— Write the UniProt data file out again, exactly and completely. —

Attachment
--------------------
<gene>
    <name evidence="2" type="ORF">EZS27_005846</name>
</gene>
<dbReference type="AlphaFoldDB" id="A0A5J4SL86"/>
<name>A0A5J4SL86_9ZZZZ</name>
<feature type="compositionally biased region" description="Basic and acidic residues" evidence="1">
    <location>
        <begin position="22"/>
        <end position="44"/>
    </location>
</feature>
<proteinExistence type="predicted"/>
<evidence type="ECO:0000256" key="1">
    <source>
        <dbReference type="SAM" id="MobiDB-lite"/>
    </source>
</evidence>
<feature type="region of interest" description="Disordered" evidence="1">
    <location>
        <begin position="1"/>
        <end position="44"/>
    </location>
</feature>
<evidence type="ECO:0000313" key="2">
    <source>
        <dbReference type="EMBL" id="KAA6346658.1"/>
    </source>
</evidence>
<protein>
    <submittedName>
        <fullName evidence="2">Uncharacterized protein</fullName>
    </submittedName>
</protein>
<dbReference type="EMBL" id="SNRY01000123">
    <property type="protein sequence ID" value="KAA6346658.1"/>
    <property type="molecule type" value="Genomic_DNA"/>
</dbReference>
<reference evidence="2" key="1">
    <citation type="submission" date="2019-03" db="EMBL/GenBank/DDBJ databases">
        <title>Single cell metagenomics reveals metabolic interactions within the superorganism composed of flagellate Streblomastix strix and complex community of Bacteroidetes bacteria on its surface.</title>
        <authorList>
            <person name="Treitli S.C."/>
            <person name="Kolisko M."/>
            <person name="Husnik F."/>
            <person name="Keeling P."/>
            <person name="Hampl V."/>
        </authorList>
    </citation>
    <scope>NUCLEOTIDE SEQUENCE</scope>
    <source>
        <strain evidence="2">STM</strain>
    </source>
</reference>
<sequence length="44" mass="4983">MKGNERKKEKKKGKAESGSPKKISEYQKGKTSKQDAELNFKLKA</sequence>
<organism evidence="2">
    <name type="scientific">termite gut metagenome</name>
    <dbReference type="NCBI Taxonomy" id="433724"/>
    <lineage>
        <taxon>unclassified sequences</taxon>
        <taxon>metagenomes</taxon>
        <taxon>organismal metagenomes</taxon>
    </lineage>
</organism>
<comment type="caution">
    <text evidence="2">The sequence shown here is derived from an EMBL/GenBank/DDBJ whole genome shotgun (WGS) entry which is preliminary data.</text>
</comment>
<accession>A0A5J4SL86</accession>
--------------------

<gene>
    <name evidence="2" type="ORF">EZS27_005846</name>
</gene>
<dbReference type="AlphaFoldDB" id="A0A5J4SL86"/>
<name>A0A5J4SL86_9ZZZZ</name>
<feature type="compositionally biased region" description="Basic and acidic residues" evidence="1">
    <location>
        <begin position="22"/>
        <end position="44"/>
    </location>
</feature>
<proteinExistence type="predicted"/>
<evidence type="ECO:0000256" key="1">
    <source>
        <dbReference type="SAM" id="MobiDB-lite"/>
    </source>
</evidence>
<feature type="region of interest" description="Disordered" evidence="1">
    <location>
        <begin position="1"/>
        <end position="44"/>
    </location>
</feature>
<evidence type="ECO:0000313" key="2">
    <source>
        <dbReference type="EMBL" id="KAA6346658.1"/>
    </source>
</evidence>
<protein>
    <submittedName>
        <fullName evidence="2">Uncharacterized protein</fullName>
    </submittedName>
</protein>
<dbReference type="EMBL" id="SNRY01000123">
    <property type="protein sequence ID" value="KAA6346658.1"/>
    <property type="molecule type" value="Genomic_DNA"/>
</dbReference>
<reference evidence="2" key="1">
    <citation type="submission" date="2019-03" db="EMBL/GenBank/DDBJ databases">
        <title>Single cell metagenomics reveals metabolic interactions within the superorganism composed of flagellate Streblomastix strix and complex community of Bacteroidetes bacteria on its surface.</title>
        <authorList>
            <person name="Treitli S.C."/>
            <person name="Kolisko M."/>
            <person name="Husnik F."/>
            <person name="Keeling P."/>
            <person name="Hampl V."/>
        </authorList>
    </citation>
    <scope>NUCLEOTIDE SEQUENCE</scope>
    <source>
        <strain evidence="2">STM</strain>
    </source>
</reference>
<sequence length="44" mass="4983">MKGNERKKEKKKGKAESGSPKKISEYQKGKTSKQDAELNFKLKA</sequence>
<organism evidence="2">
    <name type="scientific">termite gut metagenome</name>
    <dbReference type="NCBI Taxonomy" id="433724"/>
    <lineage>
        <taxon>unclassified sequences</taxon>
        <taxon>metagenomes</taxon>
        <taxon>organismal metagenomes</taxon>
    </lineage>
</organism>
<comment type="caution">
    <text evidence="2">The sequence shown here is derived from an EMBL/GenBank/DDBJ whole genome shotgun (WGS) entry which is preliminary data.</text>
</comment>
<accession>A0A5J4SL86</accession>